If we don't do it that way, we can't just say, ISIS in Syria and Iraq. Then 2016, look at Sinai and Libya, and then 2017, start thinking about Africa. It has to have a holistic strategy in 2015.

ZAKARIA: Final, final question. Ideologically, they can be defeated?

ABDULLAH: Ideologically, they represent one percent of Sunni Islam, and we should not be - we should not be victimized because of this one percent. They will - false prophets always fail. True Islam will always succeed. But we cannot be victimized as the enemy by the rest of the international community.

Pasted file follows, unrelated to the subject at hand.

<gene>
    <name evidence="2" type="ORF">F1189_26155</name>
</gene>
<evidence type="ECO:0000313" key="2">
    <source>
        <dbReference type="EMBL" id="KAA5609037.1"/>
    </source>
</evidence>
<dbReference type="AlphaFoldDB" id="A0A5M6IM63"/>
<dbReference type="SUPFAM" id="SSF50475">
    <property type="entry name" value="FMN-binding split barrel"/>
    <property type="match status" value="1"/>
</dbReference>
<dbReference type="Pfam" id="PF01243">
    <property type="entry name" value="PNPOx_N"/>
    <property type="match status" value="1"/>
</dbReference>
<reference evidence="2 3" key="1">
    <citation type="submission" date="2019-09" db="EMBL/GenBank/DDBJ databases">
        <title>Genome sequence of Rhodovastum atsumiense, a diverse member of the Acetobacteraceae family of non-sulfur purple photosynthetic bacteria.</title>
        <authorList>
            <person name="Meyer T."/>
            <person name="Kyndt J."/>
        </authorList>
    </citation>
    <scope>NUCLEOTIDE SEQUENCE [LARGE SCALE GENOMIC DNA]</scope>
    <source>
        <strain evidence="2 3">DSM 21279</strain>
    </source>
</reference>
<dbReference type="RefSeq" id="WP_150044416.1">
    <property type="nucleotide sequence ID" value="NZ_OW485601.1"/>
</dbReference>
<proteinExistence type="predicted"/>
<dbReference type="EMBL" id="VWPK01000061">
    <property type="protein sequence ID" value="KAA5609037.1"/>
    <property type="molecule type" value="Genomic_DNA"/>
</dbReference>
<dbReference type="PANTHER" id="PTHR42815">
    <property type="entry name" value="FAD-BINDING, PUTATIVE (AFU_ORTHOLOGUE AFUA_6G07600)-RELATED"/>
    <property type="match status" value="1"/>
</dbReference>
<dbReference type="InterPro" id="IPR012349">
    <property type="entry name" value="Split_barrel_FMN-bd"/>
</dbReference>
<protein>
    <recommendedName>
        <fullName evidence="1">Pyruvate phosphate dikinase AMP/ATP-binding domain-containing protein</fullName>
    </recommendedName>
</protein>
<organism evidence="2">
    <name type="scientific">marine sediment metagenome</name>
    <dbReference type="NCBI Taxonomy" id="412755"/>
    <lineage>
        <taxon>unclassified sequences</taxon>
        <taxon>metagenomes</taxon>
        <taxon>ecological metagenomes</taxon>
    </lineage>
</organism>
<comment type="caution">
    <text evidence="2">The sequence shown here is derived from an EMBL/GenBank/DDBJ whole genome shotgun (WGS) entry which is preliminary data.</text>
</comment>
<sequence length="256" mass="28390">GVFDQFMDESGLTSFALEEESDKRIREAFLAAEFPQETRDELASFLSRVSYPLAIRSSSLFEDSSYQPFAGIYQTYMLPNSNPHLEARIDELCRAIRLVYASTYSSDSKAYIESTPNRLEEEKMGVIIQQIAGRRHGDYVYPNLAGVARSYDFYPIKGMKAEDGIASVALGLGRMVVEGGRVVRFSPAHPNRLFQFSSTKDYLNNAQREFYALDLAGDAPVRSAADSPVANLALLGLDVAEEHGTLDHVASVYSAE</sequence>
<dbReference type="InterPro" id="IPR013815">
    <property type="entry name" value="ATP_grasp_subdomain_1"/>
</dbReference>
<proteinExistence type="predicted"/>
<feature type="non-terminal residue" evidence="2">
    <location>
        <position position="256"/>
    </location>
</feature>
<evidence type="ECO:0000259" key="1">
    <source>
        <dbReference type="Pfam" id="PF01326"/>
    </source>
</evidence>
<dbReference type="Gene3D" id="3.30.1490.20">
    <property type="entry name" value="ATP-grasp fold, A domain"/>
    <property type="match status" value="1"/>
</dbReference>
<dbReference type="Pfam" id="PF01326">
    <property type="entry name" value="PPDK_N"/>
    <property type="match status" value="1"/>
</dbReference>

So what we ask is other religions and societies across the world, stand with us. Stand with the good Muslims that are out there fighting this fight. Be part of our partners against this issue. And we will be victorious.

But we all have to come together. This is a generational fight. This is a third World War by other means. And we will only victorious if all of us put our differences aside. Move away from hate speech and move away from falling into the trap that the extremist wants by asking all of you to fall into the trap of giving them more power than they deserve.

ZAKARIA: Your Majesty, pleasure to have you on. Thank you so much.


Topics: Fareed Zakaria • Fareed Zakaria GPS • Iraq • ISIS